Data encryption and policing sensitive information

Experts believe that headline-making data losses are symptomatic of the public sector being under-resourced when it comes to IT security. However, an increasing number of police authorities are now adopting a pro-active approach to security, particularly with centrally-driven initiatives around the security of police data residing on mobile devices. Police Professional examines the importance of data encryption

Apr 2, 2009
By Paul Jacques

Experts believe that headline-making data losses are symptomatic of the public sector being under-resourced when it comes to IT security. However, an increasing number of police authorities are now adopting a pro-active approach to security, particularly with centrally-driven initiatives around the security of police data residing on mobile devices. Police Professional examines the importance of data encryption

A report by the Joseph Rowntree Reform Trust warning that a quarter of all the largest public-sector database projects, including the ID cards register, are fundamentally flawed and breach European data protection and rights laws, has again raised concerns concerns about data security.
The report, Database State, says that two-thirds of the population no longer trust the Government with their personal data.
Reports that Lothian and Borders Police recently lost a USB memory stick containing vehicle registrations and other information has only added to these concerns.
There are certainly lessons to be learnt by a modern police service becoming increasingly reliant on technology to carry out its day-to-day operations.
Twenty five police forces recently benefited from second-round funding of £30 million as part of the Mobile Information Programme to deliver on Sir Ronnie Flanagan’s Review of Policing recommendation to reduce bureaucracy with the roll-out of state-of-the-art handheld computers to frontline officers.
This funding is in addition to £50 million provided by the Government last year to deliver 10,000 devices by the end of September 2008 for phase one of the programme – a target that was exceeded with over 13,000 handheld computers being used by frontline officers.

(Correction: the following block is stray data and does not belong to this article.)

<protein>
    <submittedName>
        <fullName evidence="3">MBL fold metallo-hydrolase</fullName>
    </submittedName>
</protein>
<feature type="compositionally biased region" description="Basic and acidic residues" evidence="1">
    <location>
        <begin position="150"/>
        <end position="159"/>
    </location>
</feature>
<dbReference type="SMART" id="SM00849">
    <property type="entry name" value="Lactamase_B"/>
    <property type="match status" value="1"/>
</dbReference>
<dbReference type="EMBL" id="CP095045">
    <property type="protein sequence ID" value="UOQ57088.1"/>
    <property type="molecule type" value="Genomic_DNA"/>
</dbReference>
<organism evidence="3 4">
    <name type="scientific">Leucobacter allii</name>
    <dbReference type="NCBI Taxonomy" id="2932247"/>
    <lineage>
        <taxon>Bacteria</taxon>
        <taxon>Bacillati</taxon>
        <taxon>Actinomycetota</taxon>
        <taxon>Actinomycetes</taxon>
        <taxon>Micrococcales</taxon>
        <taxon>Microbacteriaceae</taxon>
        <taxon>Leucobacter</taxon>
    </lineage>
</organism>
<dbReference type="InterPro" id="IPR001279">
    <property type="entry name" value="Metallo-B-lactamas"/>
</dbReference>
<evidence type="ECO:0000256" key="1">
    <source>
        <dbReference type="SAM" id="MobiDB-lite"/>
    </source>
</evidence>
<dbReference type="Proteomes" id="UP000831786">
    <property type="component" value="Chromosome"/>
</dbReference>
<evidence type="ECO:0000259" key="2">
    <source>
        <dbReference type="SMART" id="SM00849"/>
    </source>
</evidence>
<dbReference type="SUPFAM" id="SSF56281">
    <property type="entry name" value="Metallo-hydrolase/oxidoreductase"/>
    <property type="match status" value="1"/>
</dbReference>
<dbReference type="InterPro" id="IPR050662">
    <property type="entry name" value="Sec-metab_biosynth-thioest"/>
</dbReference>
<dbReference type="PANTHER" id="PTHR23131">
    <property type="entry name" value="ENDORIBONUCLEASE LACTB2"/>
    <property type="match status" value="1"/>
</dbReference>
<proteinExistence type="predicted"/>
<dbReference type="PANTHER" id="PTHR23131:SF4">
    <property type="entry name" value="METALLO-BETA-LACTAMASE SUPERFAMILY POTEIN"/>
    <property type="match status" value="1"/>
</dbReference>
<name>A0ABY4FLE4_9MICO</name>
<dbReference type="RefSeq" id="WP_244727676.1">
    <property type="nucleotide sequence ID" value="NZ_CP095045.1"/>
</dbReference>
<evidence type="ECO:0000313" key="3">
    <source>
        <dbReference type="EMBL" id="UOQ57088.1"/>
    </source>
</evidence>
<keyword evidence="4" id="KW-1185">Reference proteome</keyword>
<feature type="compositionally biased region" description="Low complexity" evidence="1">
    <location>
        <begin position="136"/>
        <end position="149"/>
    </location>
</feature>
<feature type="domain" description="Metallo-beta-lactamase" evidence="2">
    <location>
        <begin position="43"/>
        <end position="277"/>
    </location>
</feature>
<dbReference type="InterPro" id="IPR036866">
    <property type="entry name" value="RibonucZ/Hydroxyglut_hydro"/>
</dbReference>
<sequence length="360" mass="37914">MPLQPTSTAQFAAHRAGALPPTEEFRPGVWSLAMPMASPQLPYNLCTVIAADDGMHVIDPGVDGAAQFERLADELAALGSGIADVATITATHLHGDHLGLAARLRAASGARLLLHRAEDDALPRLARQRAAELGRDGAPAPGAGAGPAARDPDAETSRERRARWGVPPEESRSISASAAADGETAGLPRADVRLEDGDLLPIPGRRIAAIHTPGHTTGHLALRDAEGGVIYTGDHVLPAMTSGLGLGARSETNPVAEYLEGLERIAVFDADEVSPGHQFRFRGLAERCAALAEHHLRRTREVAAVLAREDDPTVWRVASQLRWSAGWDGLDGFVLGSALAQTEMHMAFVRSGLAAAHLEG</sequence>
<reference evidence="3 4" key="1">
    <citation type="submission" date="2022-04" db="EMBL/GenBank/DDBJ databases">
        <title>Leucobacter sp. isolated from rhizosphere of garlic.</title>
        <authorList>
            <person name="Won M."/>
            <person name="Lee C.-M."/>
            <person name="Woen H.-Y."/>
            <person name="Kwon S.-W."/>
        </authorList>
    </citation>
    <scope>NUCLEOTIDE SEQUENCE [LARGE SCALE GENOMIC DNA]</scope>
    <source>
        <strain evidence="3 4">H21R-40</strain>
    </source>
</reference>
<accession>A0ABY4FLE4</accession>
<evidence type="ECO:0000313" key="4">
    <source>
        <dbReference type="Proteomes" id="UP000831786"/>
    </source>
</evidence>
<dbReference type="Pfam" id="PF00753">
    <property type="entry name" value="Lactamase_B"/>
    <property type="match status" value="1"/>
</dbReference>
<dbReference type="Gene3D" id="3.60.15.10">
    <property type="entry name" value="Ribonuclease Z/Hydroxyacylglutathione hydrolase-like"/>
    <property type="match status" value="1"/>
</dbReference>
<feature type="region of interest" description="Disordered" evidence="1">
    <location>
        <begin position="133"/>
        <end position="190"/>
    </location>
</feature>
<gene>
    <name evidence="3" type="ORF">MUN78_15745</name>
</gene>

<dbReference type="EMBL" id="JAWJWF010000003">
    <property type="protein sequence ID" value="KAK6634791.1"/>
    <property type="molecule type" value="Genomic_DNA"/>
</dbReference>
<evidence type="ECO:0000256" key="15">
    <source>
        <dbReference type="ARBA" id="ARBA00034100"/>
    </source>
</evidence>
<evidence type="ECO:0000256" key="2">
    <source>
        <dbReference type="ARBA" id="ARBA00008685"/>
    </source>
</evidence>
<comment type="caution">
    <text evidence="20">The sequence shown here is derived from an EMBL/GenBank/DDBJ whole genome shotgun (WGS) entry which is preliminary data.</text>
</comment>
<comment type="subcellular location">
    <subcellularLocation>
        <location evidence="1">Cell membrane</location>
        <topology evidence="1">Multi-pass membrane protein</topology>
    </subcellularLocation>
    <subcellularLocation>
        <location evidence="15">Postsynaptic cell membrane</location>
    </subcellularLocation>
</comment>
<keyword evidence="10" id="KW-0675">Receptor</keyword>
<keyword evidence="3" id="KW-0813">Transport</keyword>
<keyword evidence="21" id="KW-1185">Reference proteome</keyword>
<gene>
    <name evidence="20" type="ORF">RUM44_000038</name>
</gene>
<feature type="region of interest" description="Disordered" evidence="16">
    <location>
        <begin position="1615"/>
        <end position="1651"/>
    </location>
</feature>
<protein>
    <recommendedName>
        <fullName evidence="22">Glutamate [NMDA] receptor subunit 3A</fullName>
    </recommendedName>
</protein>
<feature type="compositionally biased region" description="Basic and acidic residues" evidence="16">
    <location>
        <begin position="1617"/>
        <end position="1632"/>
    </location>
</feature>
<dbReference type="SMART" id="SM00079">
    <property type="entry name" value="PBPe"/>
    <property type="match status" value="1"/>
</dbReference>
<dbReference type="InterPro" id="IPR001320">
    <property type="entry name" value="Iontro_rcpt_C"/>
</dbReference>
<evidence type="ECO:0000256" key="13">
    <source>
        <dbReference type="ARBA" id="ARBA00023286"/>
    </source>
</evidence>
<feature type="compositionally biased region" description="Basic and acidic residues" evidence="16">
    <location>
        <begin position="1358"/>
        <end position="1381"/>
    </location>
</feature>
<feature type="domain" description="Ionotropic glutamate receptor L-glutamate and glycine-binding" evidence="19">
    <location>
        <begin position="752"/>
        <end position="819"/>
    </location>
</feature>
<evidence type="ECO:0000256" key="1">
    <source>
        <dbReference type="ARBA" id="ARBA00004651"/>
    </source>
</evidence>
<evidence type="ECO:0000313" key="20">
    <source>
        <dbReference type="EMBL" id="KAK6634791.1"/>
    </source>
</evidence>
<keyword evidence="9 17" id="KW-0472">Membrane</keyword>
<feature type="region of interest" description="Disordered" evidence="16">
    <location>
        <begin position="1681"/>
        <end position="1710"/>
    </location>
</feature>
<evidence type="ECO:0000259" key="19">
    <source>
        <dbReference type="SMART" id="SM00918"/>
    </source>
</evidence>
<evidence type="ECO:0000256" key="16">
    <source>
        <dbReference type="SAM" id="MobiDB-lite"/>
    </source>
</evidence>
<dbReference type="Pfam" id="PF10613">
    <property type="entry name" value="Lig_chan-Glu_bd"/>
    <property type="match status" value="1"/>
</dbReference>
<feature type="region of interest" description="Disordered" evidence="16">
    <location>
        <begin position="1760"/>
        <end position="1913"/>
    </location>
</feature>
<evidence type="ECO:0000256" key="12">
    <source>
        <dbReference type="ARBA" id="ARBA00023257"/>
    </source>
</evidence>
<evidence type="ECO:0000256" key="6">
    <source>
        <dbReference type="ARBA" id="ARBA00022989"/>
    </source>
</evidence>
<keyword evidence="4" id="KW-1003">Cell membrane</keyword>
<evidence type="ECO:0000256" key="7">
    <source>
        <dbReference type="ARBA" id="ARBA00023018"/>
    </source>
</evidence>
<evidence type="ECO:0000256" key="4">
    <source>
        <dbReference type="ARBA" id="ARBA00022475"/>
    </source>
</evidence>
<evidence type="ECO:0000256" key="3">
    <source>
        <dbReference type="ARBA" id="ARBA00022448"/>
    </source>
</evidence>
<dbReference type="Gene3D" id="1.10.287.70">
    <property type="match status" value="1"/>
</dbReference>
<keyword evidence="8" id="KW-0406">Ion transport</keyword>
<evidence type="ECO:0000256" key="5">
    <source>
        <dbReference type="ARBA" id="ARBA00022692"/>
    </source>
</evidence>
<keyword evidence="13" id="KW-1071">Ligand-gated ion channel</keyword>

The multi-million pound expenditure aims to provide a total of 30,000 handheld computers by March 2010 for forces across England, Scotland and Wales.
But mobile data transmission, by its very nature, poses critical security issues.
In every case, the mobile devices will have to conform to security standards set by the Communication Electronics Security Group (CESG). This will include the use of strong encryption on the data channels used – whether commercial mobile services or government TETRA – and the devices themselves will not store any data onboard.
Gordon Rapkin, CEO of enterprise data security management specialists Protegrity Corporation, explained: “Best practices dictate that we protect sensitive data at the point of capture, as it’s transferred over any network (including internal networks) and when it is at rest. Malicious hackers won’t restrict themselves to attacking only data at rest, they’re quite happy to intercept information at the point of collection, or anywhere in its travels. The sooner encryption of data occurs, the more secure the environment.”
Dr Bernard Parsons, CEO of data encryption specialists BeCrypt, told Police Professional: “Historically, the Government has well understood the need for data classification as a tool for protecting information. It has a well established scheme of protective marking that applies from state secrets, to information that would cause only embarrassment if lost.
“However, systems and processes that have worked well for decades, have failed to meet today’s demands. In the UK Ministry of Defence (MoD) report commissioned following last year’s data losses, Sir Edmund Burton describes how the well-developed [security] processes ingrained during the Cold War have not translated into the ‘Information Age’.”
He added: “The mindset of today’s ‘Facebook generation’ is as applicable to the public sector as it is elsewhere, and they expect easy access to and sharing of data. However, even for those familiar with technology, security risks are non-intuitive: a single CD struggles to command the same respect as a box of paper records.
“The UK Government data security policies have historically prioritised confidentiality at the expense of availability and data integrity, with this in-balance frequently detracting from system usabilit

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